DUGWAY PROVING GROUNDS, UT (AP) - After a seven-year journey, a NASA space capsule returned safely to Earth in January 2006 with the first dust ever fetched from a comet, a cosmic bounty that scientists hope will yield clues to how the solar system formed.

The capsule's blazing plunge through the atmosphere lit up parts of the western sky as it capped a mission in which the Stardust spacecraft swooped past a comet known as Wild 2.

"This is not the finish line. This is just the intermediate pit stop," said project manager Tom Duxbury of the Jet Propulsion Laboratory in Pasadena, CA, which managed the $212 million mission.

About a million comet and interstellar dust particles - most smaller than the width of a human hair - are believed to be inside a sealed canister.

The particles, captured in 2004, are thought to be pristine leftovers from the birth of the solar system about 4.5 billion years ago. Some samples could be even older than the sun.

The next stop for the capsule was the Johnson Space Center in Houston, where scientists unlocked the canister. After a preliminary examination, they shipped the particles to laboratories all over the world for further study to analyze their composition.

"Inside this thing is our treasure," said principal mission scientists Don Brownlee of the University of Washington.

Stardust's successful return was welcome news to the space agency, which suffered a setback in 2004 when its Genesis space probe carrying solar wind atoms crashed into the same Utah salt flats and cracked open after its parachutes failed to deploy.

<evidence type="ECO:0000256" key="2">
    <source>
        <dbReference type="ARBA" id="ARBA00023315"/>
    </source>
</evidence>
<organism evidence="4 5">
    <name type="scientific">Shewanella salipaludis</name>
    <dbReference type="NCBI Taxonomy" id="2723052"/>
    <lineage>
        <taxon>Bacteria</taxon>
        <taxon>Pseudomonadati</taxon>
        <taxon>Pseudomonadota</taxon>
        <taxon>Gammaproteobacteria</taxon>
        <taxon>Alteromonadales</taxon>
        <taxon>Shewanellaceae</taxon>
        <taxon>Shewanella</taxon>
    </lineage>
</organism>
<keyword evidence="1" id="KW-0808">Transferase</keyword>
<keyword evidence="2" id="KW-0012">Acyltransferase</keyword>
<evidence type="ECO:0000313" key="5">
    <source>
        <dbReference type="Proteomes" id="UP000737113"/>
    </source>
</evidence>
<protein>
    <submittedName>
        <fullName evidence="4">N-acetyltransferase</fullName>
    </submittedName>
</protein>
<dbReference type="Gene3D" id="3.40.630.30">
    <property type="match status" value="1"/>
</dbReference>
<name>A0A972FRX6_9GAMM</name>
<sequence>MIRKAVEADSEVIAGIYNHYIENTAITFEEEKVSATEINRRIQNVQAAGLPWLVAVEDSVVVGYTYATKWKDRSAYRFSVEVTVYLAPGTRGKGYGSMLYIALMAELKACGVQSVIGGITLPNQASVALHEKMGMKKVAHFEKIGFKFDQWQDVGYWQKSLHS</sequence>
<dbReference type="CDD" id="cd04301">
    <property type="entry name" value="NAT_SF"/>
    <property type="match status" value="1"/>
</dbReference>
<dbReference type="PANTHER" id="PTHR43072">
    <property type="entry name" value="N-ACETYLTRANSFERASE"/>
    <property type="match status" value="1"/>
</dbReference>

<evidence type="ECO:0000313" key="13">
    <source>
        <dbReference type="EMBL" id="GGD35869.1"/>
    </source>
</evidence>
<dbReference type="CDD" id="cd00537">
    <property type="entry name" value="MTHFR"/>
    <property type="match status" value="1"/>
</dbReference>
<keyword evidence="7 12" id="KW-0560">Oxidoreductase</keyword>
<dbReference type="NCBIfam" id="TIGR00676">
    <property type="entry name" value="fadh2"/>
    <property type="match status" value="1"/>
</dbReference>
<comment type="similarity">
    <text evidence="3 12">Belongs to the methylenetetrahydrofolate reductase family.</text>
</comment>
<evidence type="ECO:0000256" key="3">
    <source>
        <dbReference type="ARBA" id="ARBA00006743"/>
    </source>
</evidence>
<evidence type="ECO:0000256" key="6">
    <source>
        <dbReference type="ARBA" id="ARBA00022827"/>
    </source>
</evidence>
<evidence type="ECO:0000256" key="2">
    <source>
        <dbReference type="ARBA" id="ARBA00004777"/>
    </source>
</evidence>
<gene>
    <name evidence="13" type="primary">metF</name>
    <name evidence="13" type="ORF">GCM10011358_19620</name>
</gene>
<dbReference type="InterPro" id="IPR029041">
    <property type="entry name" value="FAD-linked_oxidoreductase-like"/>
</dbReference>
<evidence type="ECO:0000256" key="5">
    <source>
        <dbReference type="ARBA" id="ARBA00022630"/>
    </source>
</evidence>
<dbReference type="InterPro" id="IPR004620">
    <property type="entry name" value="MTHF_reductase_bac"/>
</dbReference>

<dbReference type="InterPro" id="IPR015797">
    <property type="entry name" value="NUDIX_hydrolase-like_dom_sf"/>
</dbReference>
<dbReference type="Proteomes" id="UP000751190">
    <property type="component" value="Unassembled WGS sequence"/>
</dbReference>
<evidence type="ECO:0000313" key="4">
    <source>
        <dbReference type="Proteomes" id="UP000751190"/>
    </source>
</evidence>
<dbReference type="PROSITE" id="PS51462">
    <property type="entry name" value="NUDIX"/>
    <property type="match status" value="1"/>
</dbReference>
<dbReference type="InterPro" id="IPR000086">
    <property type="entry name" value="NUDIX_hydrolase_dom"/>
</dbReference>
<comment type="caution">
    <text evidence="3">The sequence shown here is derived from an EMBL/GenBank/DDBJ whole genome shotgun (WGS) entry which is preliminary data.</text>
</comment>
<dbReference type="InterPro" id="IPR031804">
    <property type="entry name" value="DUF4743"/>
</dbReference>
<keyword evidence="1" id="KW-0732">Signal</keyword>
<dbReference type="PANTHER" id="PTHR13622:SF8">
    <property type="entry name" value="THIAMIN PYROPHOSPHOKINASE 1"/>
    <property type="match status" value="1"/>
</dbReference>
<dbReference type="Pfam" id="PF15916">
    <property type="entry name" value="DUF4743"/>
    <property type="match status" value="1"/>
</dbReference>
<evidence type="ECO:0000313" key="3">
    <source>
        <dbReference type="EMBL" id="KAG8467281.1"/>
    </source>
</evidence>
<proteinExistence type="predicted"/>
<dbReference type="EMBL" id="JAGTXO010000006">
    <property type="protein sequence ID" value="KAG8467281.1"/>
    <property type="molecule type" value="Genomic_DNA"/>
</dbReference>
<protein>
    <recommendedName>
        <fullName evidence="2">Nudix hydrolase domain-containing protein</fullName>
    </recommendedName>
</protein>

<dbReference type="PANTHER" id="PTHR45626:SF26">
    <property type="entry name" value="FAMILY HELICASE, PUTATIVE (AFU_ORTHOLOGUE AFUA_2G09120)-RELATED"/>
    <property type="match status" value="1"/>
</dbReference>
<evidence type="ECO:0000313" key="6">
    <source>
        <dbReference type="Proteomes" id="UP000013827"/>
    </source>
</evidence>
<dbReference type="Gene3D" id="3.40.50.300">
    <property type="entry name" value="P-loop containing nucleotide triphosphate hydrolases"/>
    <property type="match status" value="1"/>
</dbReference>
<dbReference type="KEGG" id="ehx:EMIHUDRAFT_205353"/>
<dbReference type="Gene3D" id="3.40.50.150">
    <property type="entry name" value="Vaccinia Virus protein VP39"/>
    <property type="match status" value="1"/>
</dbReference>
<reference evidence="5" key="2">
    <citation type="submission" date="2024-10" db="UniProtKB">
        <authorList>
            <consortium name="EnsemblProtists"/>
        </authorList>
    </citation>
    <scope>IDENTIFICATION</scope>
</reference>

After the Genesis mishap, engineers rechecked Stardust's systems. Duxbury said its return home went "like clockwork".

The Stardust mothership released the shuttlecock-shaped capsule, which plunged through the atmosphere at 29,000 mph.

The first parachute unfurled at 100,000 feet, followed by a larger chute, which guided the capsule to a 10-mph landing at Dugway Proving Ground. There was a tense moment in mission control when engineers could not immediately confirm the first parachute had opened.

Before coming to rest on its side, the capsule bounced three times but didn't crack, said Joe Vellinga of Lockheed Martin, who helped lead the recovery.

Scientists in white protective suits spent the day cleaning the capsule and its canister of dust samples before the trip to Johnson Space Center.

The Stardust mothership remained in orbit around the sun and NASA is considering sending it to another comet or asteroid to snap photos. There won't be another chance for a sample return, however, because the craft carried only one capsule.

Stardust and Genesis were the first robotic retrievals of extraterrestrial material since the unmanned Soviet Luna 24 in 1976, which brought back lunar rocks and soil.

The Stardust spacecraft was launched in 1999 and has traveled nearly 3 billion miles, including three loops around the sun.

In 2004, it survived a hazardous trip through the comet's coma, a fuzzy halo of gas and dust, to snatch the cosmic dust with a tennis racket-sized collector mitt. Along the way, it also scooped up interstellar dust - tiny particles thought to have been thrown out by stars that long ago exploded and died.

During the comet flyby, the spacecraft also beamed back 72 black-and-white pictures showing broad mesas, craters, pinnacles and canyons on the surface of Wild 2.

Six months ago, NASA sent the Deep Impact probe into the path of another comet. The probe's high-speed collision with comet Tempel 1 set off a celestial fireworks display and bared the comet's primordial interior.

Scientists have been analyzing the voluminous debris hurled from the comet and are trying to figure out the size of the crater caused by the debris-shrouded impact.